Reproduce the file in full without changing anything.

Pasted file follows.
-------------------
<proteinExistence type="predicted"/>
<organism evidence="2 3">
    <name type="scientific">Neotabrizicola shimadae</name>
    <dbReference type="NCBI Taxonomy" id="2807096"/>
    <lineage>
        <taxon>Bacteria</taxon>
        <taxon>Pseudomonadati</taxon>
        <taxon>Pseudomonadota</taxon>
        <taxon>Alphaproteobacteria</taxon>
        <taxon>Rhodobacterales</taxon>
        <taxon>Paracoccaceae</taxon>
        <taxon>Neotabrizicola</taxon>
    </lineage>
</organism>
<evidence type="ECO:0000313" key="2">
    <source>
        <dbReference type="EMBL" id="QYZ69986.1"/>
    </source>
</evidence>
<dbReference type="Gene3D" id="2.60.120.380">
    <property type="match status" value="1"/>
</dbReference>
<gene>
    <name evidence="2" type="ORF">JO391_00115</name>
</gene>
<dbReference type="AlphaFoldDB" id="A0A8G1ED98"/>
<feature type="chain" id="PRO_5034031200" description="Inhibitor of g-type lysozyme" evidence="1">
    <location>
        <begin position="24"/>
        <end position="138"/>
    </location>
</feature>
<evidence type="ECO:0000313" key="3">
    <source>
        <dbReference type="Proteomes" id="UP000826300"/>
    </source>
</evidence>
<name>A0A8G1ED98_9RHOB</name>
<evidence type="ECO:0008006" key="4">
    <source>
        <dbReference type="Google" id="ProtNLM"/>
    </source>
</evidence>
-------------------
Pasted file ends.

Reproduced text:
<proteinExistence type="predicted"/>
<organism evidence="2 3">
    <name type="scientific">Neotabrizicola shimadae</name>
    <dbReference type="NCBI Taxonomy" id="2807096"/>
    <lineage>
        <taxon>Bacteria</taxon>
        <taxon>Pseudomonadati</taxon>
        <taxon>Pseudomonadota</taxon>
        <taxon>Alphaproteobacteria</taxon>
        <taxon>Rhodobacterales</taxon>
        <taxon>Paracoccaceae</taxon>
        <taxon>Neotabrizicola</taxon>
    </lineage>
</organism>
<evidence type="ECO:0000313" key="2">
    <source>
        <dbReference type="EMBL" id="QYZ69986.1"/>
    </source>
</evidence>
<dbReference type="Gene3D" id="2.60.120.380">
    <property type="match status" value="1"/>
</dbReference>
<gene>
    <name evidence="2" type="ORF">JO391_00115</name>
</gene>
<dbReference type="AlphaFoldDB" id="A0A8G1ED98"/>
<feature type="chain" id="PRO_5034031200" description="Inhibitor of g-type lysozyme" evidence="1">
    <location>
        <begin position="24"/>
        <end position="138"/>
    </location>
</feature>
<evidence type="ECO:0000313" key="3">
    <source>
        <dbReference type="Proteomes" id="UP000826300"/>
    </source>
</evidence>
<name>A0A8G1ED98_9RHOB</name>
<evidence type="ECO:0008006" key="4">
    <source>
        <dbReference type="Google" id="ProtNLM"/>
    </source>
</evidence>